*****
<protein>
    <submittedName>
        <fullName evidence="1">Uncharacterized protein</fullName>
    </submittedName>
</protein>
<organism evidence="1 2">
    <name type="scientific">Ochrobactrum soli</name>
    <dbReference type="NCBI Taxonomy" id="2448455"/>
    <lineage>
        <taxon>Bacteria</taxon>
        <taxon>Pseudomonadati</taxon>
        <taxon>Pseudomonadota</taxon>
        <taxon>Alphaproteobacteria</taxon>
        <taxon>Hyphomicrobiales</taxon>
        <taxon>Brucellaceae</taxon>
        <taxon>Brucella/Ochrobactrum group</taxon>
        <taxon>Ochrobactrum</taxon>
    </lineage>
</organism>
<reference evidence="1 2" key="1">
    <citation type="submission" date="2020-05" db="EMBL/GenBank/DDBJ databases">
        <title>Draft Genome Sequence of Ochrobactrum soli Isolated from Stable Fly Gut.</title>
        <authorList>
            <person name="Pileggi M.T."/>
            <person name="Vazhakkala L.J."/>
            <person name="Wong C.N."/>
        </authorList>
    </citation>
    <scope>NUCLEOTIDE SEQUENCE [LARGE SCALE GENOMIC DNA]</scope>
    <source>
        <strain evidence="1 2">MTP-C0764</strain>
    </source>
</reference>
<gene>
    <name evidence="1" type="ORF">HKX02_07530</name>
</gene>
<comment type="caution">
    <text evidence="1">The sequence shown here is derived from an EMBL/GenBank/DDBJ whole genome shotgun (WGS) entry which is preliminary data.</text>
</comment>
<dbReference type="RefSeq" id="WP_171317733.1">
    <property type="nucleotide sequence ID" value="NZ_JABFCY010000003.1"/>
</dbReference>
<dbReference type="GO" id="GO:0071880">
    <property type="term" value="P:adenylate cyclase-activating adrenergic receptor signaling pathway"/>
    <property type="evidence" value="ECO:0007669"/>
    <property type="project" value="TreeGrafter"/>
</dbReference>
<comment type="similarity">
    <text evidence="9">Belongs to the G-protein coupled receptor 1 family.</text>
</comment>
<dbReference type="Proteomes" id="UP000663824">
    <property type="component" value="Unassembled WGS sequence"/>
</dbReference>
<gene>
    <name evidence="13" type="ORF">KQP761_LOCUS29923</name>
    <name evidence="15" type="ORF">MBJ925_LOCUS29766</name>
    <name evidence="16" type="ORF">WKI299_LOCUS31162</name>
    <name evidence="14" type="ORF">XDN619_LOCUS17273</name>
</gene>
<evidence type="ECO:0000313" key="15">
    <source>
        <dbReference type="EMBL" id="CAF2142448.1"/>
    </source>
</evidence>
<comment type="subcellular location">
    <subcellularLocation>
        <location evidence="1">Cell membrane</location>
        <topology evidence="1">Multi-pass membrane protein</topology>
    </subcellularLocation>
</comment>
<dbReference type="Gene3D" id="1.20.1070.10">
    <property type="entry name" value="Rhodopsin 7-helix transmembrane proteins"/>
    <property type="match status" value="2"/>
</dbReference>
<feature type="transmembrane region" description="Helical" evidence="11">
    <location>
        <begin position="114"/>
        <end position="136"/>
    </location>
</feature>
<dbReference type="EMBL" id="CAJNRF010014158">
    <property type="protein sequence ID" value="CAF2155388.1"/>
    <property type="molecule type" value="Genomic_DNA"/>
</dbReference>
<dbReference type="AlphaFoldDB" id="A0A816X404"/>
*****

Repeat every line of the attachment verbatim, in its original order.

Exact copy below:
<protein>
    <submittedName>
        <fullName evidence="1">Uncharacterized protein</fullName>
    </submittedName>
</protein>
<organism evidence="1 2">
    <name type="scientific">Ochrobactrum soli</name>
    <dbReference type="NCBI Taxonomy" id="2448455"/>
    <lineage>
        <taxon>Bacteria</taxon>
        <taxon>Pseudomonadati</taxon>
        <taxon>Pseudomonadota</taxon>
        <taxon>Alphaproteobacteria</taxon>
        <taxon>Hyphomicrobiales</taxon>
        <taxon>Brucellaceae</taxon>
        <taxon>Brucella/Ochrobactrum group</taxon>
        <taxon>Ochrobactrum</taxon>
    </lineage>
</organism>
<reference evidence="1 2" key="1">
    <citation type="submission" date="2020-05" db="EMBL/GenBank/DDBJ databases">
        <title>Draft Genome Sequence of Ochrobactrum soli Isolated from Stable Fly Gut.</title>
        <authorList>
            <person name="Pileggi M.T."/>
            <person name="Vazhakkala L.J."/>
            <person name="Wong C.N."/>
        </authorList>
    </citation>
    <scope>NUCLEOTIDE SEQUENCE [LARGE SCALE GENOMIC DNA]</scope>
    <source>
        <strain evidence="1 2">MTP-C0764</strain>
    </source>
</reference>
<gene>
    <name evidence="1" type="ORF">HKX02_07530</name>
</gene>
<comment type="caution">
    <text evidence="1">The sequence shown here is derived from an EMBL/GenBank/DDBJ whole genome shotgun (WGS) entry which is preliminary data.</text>
</comment>
<dbReference type="RefSeq" id="WP_171317733.1">
    <property type="nucleotide sequence ID" value="NZ_JABFCY010000003.1"/>
</dbReference>
<dbReference type="GO" id="GO:0071880">
    <property type="term" value="P:adenylate cyclase-activating adrenergic receptor signaling pathway"/>
    <property type="evidence" value="ECO:0007669"/>
    <property type="project" value="TreeGrafter"/>
</dbReference>
<comment type="similarity">
    <text evidence="9">Belongs to the G-protein coupled receptor 1 family.</text>
</comment>
<dbReference type="Proteomes" id="UP000663824">
    <property type="component" value="Unassembled WGS sequence"/>
</dbReference>
<gene>
    <name evidence="13" type="ORF">KQP761_LOCUS29923</name>
    <name evidence="15" type="ORF">MBJ925_LOCUS29766</name>
    <name evidence="16" type="ORF">WKI299_LOCUS31162</name>
    <name evidence="14" type="ORF">XDN619_LOCUS17273</name>
</gene>
<evidence type="ECO:0000313" key="15">
    <source>
        <dbReference type="EMBL" id="CAF2142448.1"/>
    </source>
</evidence>
<comment type="subcellular location">
    <subcellularLocation>
        <location evidence="1">Cell membrane</location>
        <topology evidence="1">Multi-pass membrane protein</topology>
    </subcellularLocation>
</comment>
<dbReference type="Gene3D" id="1.20.1070.10">
    <property type="entry name" value="Rhodopsin 7-helix transmembrane proteins"/>
    <property type="match status" value="2"/>
</dbReference>
<feature type="transmembrane region" description="Helical" evidence="11">
    <location>
        <begin position="114"/>
        <end position="136"/>
    </location>
</feature>
<dbReference type="EMBL" id="CAJNRF010014158">
    <property type="protein sequence ID" value="CAF2155388.1"/>
    <property type="molecule type" value="Genomic_DNA"/>
</dbReference>
<dbReference type="AlphaFoldDB" id="A0A816X404"/>